http://rbd.doingbusiness.ro/articles/turkish-businessmen-strong-interest-in-cooperating-with-romanian-smes/5629




Turkish businessmen, strong interest in cooperating with Romanian SMEs

Q: How do you describe the interest of the Turkish companies for Romania in 2016?

 

Nazmi Dogan: The interest of the Turkish companies for Romania could be described through a figure: EUR 5.5 billion import-export. In 2016, the Turkish companies are highly interested in tourism, the fruits and vegetable market, the machinery industry. We must not forget other important sectors such as: textile, beverage, other technologies etc.

 

Q: How does the Turkish Government support the Turkish SMEs and their businesses abroad (for instance, in Romania)?

 

Nazmi Dogan: In Turkey, there is a special agency named KOSGEB (specially designed to support Turkish SMEs abroad), plus other local agencies for SMEs. We have non-refundable funds, not to mention the banks that have special products for supporting SMEs. Other authorities involved in this sector are the Turkish Export Agency and the Turkish Export Union. The Turkish Government facilitates the participation of the Turkish SMEs to the international exhibitions and fairs, by paying participation costs, for example.


Q: For the Turkish capital, is Romania more interesting in terms of greenfield investments or in terms of cooperation with SMEs?


Nazmi Dogan:To this question, I feel the need to answer with some examples: In Craiova, a huge plant has already started operating and it is owned by ETI holding. In Pitesti, there is a factory for door skin production. Also, Arceli Holding has already penetrated the Romanian market. Generally, Turkish companies are interested in agriculture, machinery, dairy products (cheese, milk, yogurt), spare parts for the automotive industry. Also, shipping and transport on the route Constanta – Istanbul represent an important trade between the two countries.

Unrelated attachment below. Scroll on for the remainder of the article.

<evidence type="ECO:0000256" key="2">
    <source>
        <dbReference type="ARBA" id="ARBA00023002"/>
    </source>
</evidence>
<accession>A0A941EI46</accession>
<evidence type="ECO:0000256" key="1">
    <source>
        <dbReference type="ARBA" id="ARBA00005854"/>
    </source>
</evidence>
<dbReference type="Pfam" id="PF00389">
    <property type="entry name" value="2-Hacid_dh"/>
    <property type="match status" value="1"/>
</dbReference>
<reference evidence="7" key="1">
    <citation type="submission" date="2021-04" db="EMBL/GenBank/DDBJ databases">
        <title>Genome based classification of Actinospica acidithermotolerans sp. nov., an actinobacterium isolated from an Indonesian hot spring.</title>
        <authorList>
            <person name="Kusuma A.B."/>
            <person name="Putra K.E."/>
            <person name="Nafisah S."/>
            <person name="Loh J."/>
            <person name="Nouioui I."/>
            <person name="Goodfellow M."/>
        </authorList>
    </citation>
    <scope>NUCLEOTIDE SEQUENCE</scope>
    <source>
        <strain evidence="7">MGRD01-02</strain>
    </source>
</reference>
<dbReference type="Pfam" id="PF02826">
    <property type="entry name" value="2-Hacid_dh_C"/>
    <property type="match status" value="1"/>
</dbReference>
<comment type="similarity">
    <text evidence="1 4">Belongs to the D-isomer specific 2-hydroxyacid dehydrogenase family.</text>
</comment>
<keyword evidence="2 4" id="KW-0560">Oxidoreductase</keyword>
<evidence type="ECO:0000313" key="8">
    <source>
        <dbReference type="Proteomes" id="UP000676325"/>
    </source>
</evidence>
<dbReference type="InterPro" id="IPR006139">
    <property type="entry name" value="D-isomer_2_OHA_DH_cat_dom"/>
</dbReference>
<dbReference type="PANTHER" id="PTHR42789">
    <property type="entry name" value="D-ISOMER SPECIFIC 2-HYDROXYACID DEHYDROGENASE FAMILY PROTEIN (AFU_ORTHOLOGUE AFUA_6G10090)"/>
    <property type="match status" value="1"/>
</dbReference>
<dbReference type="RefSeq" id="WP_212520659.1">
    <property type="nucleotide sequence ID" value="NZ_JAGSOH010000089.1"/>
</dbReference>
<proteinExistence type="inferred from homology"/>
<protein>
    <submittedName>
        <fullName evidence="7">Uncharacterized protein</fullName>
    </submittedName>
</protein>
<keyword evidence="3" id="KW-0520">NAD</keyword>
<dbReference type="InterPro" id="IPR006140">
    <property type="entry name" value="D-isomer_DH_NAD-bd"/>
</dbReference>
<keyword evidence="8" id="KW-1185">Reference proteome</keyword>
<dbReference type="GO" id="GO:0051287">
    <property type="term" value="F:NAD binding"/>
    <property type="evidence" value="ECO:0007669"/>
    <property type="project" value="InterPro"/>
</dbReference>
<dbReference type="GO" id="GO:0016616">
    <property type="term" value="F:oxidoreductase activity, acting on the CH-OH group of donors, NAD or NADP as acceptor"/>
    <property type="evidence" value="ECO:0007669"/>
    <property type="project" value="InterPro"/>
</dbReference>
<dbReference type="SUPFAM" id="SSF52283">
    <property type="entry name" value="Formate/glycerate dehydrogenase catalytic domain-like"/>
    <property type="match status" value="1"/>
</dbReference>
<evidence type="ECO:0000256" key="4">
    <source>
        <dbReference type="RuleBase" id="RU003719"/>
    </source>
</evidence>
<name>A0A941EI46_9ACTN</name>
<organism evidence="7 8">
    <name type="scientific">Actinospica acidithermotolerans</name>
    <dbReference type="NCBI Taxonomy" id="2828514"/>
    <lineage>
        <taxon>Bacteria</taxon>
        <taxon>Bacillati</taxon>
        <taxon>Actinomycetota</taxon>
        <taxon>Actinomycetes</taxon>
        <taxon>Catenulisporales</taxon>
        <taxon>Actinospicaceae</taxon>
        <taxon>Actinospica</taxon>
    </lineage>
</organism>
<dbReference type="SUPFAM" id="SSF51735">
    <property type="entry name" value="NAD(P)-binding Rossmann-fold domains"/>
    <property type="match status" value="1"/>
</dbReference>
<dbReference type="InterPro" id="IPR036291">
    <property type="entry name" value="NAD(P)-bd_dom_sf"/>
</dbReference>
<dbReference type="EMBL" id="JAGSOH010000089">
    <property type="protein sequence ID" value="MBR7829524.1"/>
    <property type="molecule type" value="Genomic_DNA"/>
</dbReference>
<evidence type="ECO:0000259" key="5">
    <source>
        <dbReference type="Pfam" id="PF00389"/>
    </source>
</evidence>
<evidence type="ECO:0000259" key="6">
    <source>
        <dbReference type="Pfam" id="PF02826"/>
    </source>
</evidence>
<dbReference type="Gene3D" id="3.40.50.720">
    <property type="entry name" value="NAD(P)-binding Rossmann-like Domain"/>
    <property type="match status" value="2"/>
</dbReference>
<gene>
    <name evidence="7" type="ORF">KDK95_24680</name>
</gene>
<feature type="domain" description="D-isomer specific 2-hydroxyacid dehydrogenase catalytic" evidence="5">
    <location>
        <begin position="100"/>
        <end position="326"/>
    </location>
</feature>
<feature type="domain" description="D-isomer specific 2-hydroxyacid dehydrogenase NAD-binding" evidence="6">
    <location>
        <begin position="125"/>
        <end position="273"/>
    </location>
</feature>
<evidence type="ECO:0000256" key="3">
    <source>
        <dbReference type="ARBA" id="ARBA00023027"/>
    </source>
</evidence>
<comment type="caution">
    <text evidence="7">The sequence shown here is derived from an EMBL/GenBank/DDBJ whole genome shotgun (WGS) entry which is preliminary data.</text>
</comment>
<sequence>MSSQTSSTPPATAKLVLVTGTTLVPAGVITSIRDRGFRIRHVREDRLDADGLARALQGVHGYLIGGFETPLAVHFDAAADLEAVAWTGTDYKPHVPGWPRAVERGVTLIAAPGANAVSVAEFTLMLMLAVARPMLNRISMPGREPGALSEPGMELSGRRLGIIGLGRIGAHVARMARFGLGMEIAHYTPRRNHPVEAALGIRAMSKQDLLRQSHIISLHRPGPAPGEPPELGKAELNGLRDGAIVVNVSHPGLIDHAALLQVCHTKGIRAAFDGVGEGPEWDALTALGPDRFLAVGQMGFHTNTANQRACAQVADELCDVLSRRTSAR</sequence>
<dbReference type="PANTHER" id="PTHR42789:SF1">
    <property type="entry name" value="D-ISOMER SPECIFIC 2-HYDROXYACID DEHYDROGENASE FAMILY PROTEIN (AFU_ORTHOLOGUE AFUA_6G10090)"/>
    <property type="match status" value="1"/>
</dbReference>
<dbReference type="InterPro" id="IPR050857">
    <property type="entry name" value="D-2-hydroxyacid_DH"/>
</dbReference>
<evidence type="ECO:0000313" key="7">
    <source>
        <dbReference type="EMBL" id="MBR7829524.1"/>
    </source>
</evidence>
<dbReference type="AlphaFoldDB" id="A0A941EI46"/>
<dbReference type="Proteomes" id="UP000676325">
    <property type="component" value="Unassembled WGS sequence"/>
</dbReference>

Q: What sectors are the most interesting for the Turkish companies that want to do business in Romania in 2016 and beyond?


Nazmi Dogan:  Approximately 7,000 Turkish companies are operating for the time being in Romania, but if I have to mention some of them, I would say: Credit Europe Bank, Garanti Bank, Kanal D, Ülker, ETI, Kastamonu Entegre, Erdemir Romania, Ramada Majestic Bucharest, Marathon Group, Peyman, Sirma, Efes Pilsen, Malt & Beverage Group, Dogan Investment, Pakmaya, Romatermit, Mert-San, Su Market, RO STAR, TBI Cotton, Praktiker, HANU’ LUI MANUC, Blaxy Premium Resort, Uber Group, EKTAM, Mr. Peter Company, Turkish Airlines, Banvit, ARTIK, Algida, Lider Pan, GlassCorp, Mete Mimarlik, Ena Farma etc.

 

Q: Can you make a brief presentation of the most relevant Turkish companies that are already doing business in Romania?

 

Nazmi Dogan: The Turkish capital is mainly interested in cooperating with SMEs, due to the fact that the SMEs sector represents the main activity in Turkey (in Turkey, 65% of exports are done by SMEs). The geographical position of the two countries (almost neighbours) represents a big advantage for high trade exchanges between our countries. Our association could be a bridge between the two countries.


Q: How can the Turkish and Romanian companies increase the commercial trade between the two countries? What are the most needed services and products for the Turkish market (Romanian exports) and what are the most needed goods and services on the Romanian market that can be offered by Turkish companies?


Nazmi Dogan: The Romanian companies are welcome to invest in sectors such as: construction, textile, jewelry in Turkey. This is the case, as well, for any kind of food, edible oils, fish, cereals (sunflower, corn, wheat), huge construction services for highways, electronics, modernization, design of hotels, generators, cogeneration, energy-saving and energy efficiency projects.


Q: In terms of business climate, what do you want to see in Romania? What don’t you want to see in Romania?

 

Nazmi Dogan:  I want to see equality, loyal competition, an increased number of SMEs, political stability in terms of legislation, a fiscal relaxation for the benefit of SMEs companies (and their employees, as well), a decrease of unemployment, a higher rate of European funds collection, schemes of state help. I do not want to see much expansion of multinationals, political instability, poor economic legislation, lack of facilities for investors etc.

 

Q:  From a businessman’s point of view and as the President of The Association of the Turkish SMEs in Romania, taking into consideration ‘the new business equation’, what are the most important variables for 2016 and beyond in Romania? 


Nazmi DoganAs I have mentioned before, I need to see Romania does not remain a consumer country. Romania should become a producer, increase its productivity, find its own potential, and focus on collecting European funds as much as possible.